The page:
“This requirement is fundamental to consolidating peace and progress in this country’s transformation into a viable democracy,” he said, also adding that transforming the society comes with good governance empowering full participation to ensure freed of expression.

“Marching into the future, we must ensure that public institutions are able to effectively and honestly manage public resources and conduct public affairs in a manner that is free of corruption and abuses, and upholds the rule of law. We must boldly hold leaders accountable for their actions as public servants when they abuse their power or indulge in corruption.”

He continued: “And that is exactly what the Liberian people have witnessed in the last several weeks when the government initiated legal actions in the Sable Mining Company Corruption Case that involved several government officials. “

“Both the Liberian people and the international community have applauded the government for the actions taken in this case, demonstrating that no one is above the law, and that Liberia belongs to all, not a few.”

‘Develop Love for Country’ – President Sirleaf

Making remarks, President Sirleaf recalled the country’s 168th independence anniversary held in Sinoe and Grand Kru Counties which she said was in recognition of the communities relating to their ‘aggressive’ fight against the Ebola virus.

The Liberian leader called on Liberians to develop love for country by adopting a new mind set of patriotism if the country is determine to consolidate the progress made so far.

Mentioning the pullout of Unmil from the country June this year, she praised the international community for the support as her government moves forward to improving the existing structures in taking full control of its own security.

“Let us as Liberians learn to love our beloved country,” she said. “Let us develop a sense our culture of self-pride and sense of belonging, there’s no one who will carry Liberia forward but Liberians themselves.”

Observers Hail Oration

Liberians attending the independence celebration described the message contained in the national oration as inspirational. Former Presidential candidate for the Congress for Democratic Change (CDC) in 2011, Winston Tubman said it was ‘good to give the orator the opportunity for Liberians to see him and hear his message’, adding that a lot of progress has been made since the country’s independence.

“Even now you can look at the progress we made in overcoming Ebola, that’s progress,” Cllr. Tubman said. “But more than that, we have kept the peace and the peace is here…, what we look for at programs like this, you want to be inspired, you want look back at something in our history.”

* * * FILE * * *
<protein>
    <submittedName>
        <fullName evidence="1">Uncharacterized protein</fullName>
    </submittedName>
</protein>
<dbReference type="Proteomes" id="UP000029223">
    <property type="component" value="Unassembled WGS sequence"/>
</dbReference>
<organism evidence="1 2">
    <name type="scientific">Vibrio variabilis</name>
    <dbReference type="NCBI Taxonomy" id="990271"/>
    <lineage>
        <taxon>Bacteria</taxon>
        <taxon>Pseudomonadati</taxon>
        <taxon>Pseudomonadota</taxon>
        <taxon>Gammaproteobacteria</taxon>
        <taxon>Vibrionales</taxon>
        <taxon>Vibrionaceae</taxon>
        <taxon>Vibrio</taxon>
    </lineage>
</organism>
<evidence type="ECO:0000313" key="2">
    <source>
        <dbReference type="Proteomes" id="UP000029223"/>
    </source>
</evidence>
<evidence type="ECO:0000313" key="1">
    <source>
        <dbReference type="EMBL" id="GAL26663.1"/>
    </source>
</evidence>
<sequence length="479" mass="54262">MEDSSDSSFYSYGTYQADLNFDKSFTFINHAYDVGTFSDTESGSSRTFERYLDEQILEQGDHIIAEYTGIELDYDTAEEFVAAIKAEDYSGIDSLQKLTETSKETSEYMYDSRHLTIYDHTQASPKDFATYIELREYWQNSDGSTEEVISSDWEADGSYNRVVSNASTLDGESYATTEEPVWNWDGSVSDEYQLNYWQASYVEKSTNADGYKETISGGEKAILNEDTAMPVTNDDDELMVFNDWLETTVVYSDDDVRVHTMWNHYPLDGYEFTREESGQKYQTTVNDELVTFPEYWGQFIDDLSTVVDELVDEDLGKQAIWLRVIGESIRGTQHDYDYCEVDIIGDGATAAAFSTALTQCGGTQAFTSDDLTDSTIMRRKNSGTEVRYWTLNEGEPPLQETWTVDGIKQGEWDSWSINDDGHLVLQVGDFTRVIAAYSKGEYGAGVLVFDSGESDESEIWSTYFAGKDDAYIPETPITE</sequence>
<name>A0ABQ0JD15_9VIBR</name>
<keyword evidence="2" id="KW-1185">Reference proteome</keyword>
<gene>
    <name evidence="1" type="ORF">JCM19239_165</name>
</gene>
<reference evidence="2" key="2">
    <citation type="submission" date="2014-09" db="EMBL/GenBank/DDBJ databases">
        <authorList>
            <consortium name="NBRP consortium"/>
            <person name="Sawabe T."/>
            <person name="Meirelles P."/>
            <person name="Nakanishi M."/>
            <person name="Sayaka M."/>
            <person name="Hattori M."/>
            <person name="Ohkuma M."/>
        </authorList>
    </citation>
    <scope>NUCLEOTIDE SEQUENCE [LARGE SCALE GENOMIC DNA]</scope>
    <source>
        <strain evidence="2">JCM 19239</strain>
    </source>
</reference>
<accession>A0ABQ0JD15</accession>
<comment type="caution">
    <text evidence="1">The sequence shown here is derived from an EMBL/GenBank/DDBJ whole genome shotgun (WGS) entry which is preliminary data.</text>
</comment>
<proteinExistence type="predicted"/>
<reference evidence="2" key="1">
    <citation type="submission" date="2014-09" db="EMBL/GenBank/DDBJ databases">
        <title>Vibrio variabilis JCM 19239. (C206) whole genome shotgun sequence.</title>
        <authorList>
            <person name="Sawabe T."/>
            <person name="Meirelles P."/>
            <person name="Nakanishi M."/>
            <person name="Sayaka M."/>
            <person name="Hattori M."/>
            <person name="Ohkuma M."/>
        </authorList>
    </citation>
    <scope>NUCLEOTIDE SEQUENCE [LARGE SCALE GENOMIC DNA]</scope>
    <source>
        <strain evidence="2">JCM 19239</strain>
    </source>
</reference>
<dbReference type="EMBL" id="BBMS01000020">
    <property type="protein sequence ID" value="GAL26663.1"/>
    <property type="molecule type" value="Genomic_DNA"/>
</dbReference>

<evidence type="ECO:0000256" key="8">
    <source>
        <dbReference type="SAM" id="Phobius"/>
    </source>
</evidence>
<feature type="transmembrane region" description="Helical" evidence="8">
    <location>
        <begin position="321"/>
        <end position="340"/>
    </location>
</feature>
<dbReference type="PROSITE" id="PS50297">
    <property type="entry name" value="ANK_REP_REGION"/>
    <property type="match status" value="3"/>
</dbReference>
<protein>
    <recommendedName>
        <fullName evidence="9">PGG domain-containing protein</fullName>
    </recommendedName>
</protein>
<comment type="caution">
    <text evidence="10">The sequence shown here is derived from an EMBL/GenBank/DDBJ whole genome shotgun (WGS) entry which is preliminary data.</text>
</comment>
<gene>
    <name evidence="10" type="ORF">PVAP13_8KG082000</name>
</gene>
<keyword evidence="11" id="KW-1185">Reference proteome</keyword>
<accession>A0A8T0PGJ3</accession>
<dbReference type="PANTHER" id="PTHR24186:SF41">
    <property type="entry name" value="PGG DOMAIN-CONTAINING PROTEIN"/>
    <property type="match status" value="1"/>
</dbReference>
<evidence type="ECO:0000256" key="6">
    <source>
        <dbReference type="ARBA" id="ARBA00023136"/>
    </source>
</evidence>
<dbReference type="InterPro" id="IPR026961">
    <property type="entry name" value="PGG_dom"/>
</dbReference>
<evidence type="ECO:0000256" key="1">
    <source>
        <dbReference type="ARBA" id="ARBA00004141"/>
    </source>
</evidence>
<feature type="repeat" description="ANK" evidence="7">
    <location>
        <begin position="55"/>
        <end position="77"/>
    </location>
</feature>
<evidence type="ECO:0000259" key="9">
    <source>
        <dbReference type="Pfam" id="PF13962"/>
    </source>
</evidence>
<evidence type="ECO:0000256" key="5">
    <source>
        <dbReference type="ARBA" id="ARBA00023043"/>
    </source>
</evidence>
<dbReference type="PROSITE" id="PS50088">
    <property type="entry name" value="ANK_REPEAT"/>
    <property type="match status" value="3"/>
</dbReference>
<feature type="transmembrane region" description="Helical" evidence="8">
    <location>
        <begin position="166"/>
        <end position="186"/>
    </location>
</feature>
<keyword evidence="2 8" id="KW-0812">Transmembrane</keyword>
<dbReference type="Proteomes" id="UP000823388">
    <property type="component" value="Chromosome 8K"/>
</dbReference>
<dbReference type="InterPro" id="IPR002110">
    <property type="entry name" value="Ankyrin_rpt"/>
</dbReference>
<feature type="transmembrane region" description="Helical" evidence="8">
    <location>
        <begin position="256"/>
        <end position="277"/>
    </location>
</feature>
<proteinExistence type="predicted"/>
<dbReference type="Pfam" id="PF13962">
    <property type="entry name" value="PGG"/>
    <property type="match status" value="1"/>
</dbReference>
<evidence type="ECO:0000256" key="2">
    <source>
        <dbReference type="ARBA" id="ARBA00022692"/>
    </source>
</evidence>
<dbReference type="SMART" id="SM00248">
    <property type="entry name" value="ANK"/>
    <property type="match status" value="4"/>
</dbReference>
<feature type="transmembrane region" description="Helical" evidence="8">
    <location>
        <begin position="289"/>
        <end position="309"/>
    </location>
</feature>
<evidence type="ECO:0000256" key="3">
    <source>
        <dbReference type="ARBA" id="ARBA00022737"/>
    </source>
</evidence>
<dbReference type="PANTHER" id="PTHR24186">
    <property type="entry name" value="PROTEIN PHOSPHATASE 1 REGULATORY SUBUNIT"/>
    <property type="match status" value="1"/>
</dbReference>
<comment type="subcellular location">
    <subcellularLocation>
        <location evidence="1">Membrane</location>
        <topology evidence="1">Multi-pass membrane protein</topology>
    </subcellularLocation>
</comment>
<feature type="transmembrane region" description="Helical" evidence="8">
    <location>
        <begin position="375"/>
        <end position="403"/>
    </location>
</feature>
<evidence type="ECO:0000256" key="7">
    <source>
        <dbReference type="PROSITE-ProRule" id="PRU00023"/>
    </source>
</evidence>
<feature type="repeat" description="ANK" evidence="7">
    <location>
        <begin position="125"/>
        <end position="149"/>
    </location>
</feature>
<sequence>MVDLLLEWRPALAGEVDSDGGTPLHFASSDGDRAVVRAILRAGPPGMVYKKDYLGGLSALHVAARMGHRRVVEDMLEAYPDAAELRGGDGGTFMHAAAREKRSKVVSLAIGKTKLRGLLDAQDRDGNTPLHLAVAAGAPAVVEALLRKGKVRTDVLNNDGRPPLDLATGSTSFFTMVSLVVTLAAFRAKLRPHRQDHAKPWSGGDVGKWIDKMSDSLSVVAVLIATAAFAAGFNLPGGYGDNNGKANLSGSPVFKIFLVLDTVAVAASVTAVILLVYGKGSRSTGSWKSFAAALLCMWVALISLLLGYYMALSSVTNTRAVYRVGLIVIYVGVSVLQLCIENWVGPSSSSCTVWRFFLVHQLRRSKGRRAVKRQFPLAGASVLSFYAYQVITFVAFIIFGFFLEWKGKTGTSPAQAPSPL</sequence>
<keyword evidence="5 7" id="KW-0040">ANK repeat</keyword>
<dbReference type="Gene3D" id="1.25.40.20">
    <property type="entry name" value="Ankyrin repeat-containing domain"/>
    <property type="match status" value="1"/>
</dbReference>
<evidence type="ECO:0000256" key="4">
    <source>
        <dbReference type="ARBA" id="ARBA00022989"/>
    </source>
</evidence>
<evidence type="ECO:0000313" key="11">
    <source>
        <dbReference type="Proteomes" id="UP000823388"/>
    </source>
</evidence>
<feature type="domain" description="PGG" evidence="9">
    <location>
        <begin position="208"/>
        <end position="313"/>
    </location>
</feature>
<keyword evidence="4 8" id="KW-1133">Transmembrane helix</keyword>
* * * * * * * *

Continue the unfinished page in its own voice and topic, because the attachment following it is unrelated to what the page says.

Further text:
But he suggested that more young people must be encouraged to attend such programs to ensure they too are inspired.

“We turned 169 years old; it’s a milestone for us Liberians,” added former Senate Pro Temp, Gbehzngar Findley who was in attendance at the program.

“I hope Liberians can be more tolerant of each other views and be diverse and I hope we can put our hands around each other and work for the growth and development of our country despite our differences.” He agrees that the orator’s words appeal to all the diversities of the country in transforming the country.

Former Foreign Minister, Augustine Ngafuan termed the program as ‘great’ saying the concept of the message that focused on peace and unity captivated him.

“We have too many things to debate, but one thing we cannot debate about is that we have peace, and protecting the peace – each and every Liberian needs to do a part…, all of our argument can only be sustained in a peaceful environment.”

However, the President of the Christian Association of the Blind, Beyan Kota says he hopes the celebration of the country’s independence will bring equalization of opportunities for Liberians.

“We are still struggling with the issue of enrollment at the University of Liberia, equality in the enjoyment of employment, equity in the distribution of the country wealth…; we still have underdeveloped communities –slum – which needs to be transform to impact national development,” Mr. Kota told reporters after the program.